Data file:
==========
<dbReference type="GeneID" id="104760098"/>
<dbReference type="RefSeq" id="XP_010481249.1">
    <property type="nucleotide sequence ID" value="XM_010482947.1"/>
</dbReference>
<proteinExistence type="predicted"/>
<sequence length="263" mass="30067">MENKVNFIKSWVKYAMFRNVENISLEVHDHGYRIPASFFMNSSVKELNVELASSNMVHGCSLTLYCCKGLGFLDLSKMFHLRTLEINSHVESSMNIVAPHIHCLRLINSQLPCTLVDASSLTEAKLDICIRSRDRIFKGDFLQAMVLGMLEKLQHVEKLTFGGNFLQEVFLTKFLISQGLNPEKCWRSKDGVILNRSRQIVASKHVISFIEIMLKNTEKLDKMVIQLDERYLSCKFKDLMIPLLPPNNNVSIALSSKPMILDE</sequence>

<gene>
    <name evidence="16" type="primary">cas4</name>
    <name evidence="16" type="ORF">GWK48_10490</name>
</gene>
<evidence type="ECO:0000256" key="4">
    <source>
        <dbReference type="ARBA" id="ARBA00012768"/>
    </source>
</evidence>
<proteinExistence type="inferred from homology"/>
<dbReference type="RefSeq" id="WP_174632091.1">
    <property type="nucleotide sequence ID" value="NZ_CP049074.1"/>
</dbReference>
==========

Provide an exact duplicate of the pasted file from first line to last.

<dbReference type="GeneID" id="104760098"/>
<dbReference type="RefSeq" id="XP_010481249.1">
    <property type="nucleotide sequence ID" value="XM_010482947.1"/>
</dbReference>
<proteinExistence type="predicted"/>
<sequence length="263" mass="30067">MENKVNFIKSWVKYAMFRNVENISLEVHDHGYRIPASFFMNSSVKELNVELASSNMVHGCSLTLYCCKGLGFLDLSKMFHLRTLEINSHVESSMNIVAPHIHCLRLINSQLPCTLVDASSLTEAKLDICIRSRDRIFKGDFLQAMVLGMLEKLQHVEKLTFGGNFLQEVFLTKFLISQGLNPEKCWRSKDGVILNRSRQIVASKHVISFIEIMLKNTEKLDKMVIQLDERYLSCKFKDLMIPLLPPNNNVSIALSSKPMILDE</sequence>

<gene>
    <name evidence="16" type="primary">cas4</name>
    <name evidence="16" type="ORF">GWK48_10490</name>
</gene>
<evidence type="ECO:0000256" key="4">
    <source>
        <dbReference type="ARBA" id="ARBA00012768"/>
    </source>
</evidence>
<proteinExistence type="inferred from homology"/>
<dbReference type="RefSeq" id="WP_174632091.1">
    <property type="nucleotide sequence ID" value="NZ_CP049074.1"/>
</dbReference>